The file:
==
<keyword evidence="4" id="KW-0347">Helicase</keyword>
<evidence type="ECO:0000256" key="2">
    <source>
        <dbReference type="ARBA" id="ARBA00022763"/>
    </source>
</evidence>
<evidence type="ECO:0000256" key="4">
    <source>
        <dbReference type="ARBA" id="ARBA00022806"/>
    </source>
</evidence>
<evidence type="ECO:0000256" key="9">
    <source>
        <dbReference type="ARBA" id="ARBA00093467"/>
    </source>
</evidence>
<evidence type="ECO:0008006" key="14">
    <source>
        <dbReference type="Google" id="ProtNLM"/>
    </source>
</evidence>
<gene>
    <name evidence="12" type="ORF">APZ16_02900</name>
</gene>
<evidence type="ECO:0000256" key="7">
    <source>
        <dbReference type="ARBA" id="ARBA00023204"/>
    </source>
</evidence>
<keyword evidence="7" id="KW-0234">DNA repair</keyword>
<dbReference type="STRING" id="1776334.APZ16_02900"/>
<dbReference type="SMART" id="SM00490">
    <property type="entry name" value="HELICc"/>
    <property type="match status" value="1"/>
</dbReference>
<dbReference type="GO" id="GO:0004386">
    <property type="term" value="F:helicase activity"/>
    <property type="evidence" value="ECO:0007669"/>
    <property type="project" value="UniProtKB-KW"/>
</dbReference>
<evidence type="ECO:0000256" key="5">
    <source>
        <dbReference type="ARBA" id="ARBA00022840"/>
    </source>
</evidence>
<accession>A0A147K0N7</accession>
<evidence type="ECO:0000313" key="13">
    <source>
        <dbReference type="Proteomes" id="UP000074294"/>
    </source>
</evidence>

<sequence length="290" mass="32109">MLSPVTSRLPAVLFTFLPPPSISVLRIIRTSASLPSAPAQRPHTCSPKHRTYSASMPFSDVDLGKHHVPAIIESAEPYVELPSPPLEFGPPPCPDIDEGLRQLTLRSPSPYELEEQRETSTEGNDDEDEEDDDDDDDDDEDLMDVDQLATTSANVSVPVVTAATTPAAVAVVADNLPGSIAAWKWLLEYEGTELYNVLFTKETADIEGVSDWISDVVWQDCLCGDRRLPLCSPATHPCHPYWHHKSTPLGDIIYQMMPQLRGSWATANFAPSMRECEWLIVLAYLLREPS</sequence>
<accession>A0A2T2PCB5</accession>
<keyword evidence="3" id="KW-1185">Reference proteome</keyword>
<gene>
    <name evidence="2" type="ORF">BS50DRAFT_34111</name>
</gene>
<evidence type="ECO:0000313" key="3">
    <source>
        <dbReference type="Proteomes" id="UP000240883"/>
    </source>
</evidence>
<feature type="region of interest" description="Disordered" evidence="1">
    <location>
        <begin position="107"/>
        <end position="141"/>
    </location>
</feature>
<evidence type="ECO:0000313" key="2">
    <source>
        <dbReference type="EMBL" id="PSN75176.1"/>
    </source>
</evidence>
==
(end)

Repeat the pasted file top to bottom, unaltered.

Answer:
<keyword evidence="4" id="KW-0347">Helicase</keyword>
<evidence type="ECO:0000256" key="2">
    <source>
        <dbReference type="ARBA" id="ARBA00022763"/>
    </source>
</evidence>
<evidence type="ECO:0000256" key="4">
    <source>
        <dbReference type="ARBA" id="ARBA00022806"/>
    </source>
</evidence>
<evidence type="ECO:0000256" key="9">
    <source>
        <dbReference type="ARBA" id="ARBA00093467"/>
    </source>
</evidence>
<evidence type="ECO:0008006" key="14">
    <source>
        <dbReference type="Google" id="ProtNLM"/>
    </source>
</evidence>
<gene>
    <name evidence="12" type="ORF">APZ16_02900</name>
</gene>
<evidence type="ECO:0000256" key="7">
    <source>
        <dbReference type="ARBA" id="ARBA00023204"/>
    </source>
</evidence>
<keyword evidence="7" id="KW-0234">DNA repair</keyword>
<dbReference type="STRING" id="1776334.APZ16_02900"/>
<dbReference type="SMART" id="SM00490">
    <property type="entry name" value="HELICc"/>
    <property type="match status" value="1"/>
</dbReference>
<dbReference type="GO" id="GO:0004386">
    <property type="term" value="F:helicase activity"/>
    <property type="evidence" value="ECO:0007669"/>
    <property type="project" value="UniProtKB-KW"/>
</dbReference>
<evidence type="ECO:0000256" key="5">
    <source>
        <dbReference type="ARBA" id="ARBA00022840"/>
    </source>
</evidence>
<accession>A0A147K0N7</accession>
<evidence type="ECO:0000313" key="13">
    <source>
        <dbReference type="Proteomes" id="UP000074294"/>
    </source>
</evidence>

<sequence length="290" mass="32109">MLSPVTSRLPAVLFTFLPPPSISVLRIIRTSASLPSAPAQRPHTCSPKHRTYSASMPFSDVDLGKHHVPAIIESAEPYVELPSPPLEFGPPPCPDIDEGLRQLTLRSPSPYELEEQRETSTEGNDDEDEEDDDDDDDDDEDLMDVDQLATTSANVSVPVVTAATTPAAVAVVADNLPGSIAAWKWLLEYEGTELYNVLFTKETADIEGVSDWISDVVWQDCLCGDRRLPLCSPATHPCHPYWHHKSTPLGDIIYQMMPQLRGSWATANFAPSMRECEWLIVLAYLLREPS</sequence>
<accession>A0A2T2PCB5</accession>
<keyword evidence="3" id="KW-1185">Reference proteome</keyword>
<gene>
    <name evidence="2" type="ORF">BS50DRAFT_34111</name>
</gene>
<evidence type="ECO:0000313" key="3">
    <source>
        <dbReference type="Proteomes" id="UP000240883"/>
    </source>
</evidence>
<feature type="region of interest" description="Disordered" evidence="1">
    <location>
        <begin position="107"/>
        <end position="141"/>
    </location>
</feature>
<evidence type="ECO:0000313" key="2">
    <source>
        <dbReference type="EMBL" id="PSN75176.1"/>
    </source>
</evidence>